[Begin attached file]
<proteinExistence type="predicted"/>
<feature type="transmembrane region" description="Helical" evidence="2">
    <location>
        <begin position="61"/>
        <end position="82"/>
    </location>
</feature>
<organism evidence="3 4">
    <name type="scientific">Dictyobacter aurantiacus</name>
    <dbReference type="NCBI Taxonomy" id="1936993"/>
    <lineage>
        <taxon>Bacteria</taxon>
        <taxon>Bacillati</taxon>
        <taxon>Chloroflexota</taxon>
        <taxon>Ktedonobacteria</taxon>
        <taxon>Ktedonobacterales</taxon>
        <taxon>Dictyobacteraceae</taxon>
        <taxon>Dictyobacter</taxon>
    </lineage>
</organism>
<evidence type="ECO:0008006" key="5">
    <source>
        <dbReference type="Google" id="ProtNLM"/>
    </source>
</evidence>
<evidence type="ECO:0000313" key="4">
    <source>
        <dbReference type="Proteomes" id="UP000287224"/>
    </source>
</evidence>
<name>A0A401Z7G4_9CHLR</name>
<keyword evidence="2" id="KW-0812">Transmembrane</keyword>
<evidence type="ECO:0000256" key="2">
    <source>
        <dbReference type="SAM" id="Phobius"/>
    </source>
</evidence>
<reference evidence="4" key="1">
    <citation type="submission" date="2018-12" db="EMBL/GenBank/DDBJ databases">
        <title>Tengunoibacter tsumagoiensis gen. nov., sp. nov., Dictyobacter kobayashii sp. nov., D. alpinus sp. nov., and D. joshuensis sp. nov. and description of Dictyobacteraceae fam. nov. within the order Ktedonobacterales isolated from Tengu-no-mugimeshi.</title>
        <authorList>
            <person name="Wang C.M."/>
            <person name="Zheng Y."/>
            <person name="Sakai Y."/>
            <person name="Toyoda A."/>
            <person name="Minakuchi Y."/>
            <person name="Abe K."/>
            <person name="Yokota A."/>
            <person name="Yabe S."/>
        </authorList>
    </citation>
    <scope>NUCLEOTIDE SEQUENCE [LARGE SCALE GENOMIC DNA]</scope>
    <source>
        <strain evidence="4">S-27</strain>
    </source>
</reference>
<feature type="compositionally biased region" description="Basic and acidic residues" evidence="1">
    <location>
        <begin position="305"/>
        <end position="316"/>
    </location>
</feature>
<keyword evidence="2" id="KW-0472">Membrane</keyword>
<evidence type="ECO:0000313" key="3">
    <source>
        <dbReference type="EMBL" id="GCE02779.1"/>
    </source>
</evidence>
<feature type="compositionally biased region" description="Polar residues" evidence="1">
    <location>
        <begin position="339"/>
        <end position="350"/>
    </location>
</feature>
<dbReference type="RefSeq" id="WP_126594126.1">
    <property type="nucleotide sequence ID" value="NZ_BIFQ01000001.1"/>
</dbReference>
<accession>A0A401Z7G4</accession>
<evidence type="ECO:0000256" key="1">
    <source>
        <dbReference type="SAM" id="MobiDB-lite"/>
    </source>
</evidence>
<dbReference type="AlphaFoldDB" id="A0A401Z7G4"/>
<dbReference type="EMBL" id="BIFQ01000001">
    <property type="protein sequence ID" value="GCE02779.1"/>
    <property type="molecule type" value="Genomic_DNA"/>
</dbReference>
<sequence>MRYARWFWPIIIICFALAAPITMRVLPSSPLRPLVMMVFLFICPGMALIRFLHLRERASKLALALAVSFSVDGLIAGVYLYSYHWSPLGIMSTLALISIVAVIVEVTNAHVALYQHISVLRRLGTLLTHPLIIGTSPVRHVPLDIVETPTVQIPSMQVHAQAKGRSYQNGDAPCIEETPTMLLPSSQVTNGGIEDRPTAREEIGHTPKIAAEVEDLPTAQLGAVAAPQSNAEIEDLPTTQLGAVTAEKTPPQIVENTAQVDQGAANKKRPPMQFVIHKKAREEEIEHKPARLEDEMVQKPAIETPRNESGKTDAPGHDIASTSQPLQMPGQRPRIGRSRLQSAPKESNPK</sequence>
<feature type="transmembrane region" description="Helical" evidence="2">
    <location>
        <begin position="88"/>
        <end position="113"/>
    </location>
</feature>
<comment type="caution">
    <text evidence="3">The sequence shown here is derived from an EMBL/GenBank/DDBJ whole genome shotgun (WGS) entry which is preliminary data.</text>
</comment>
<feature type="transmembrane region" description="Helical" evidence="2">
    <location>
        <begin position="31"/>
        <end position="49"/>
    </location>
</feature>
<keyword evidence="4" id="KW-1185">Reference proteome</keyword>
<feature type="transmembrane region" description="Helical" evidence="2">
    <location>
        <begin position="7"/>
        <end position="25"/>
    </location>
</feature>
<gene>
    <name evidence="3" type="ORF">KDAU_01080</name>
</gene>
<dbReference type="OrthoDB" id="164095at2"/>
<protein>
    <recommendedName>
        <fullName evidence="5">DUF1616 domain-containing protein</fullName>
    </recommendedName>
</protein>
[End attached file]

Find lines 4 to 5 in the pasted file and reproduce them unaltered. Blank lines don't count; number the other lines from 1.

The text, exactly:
        <begin position="61"/>
        <end position="82"/>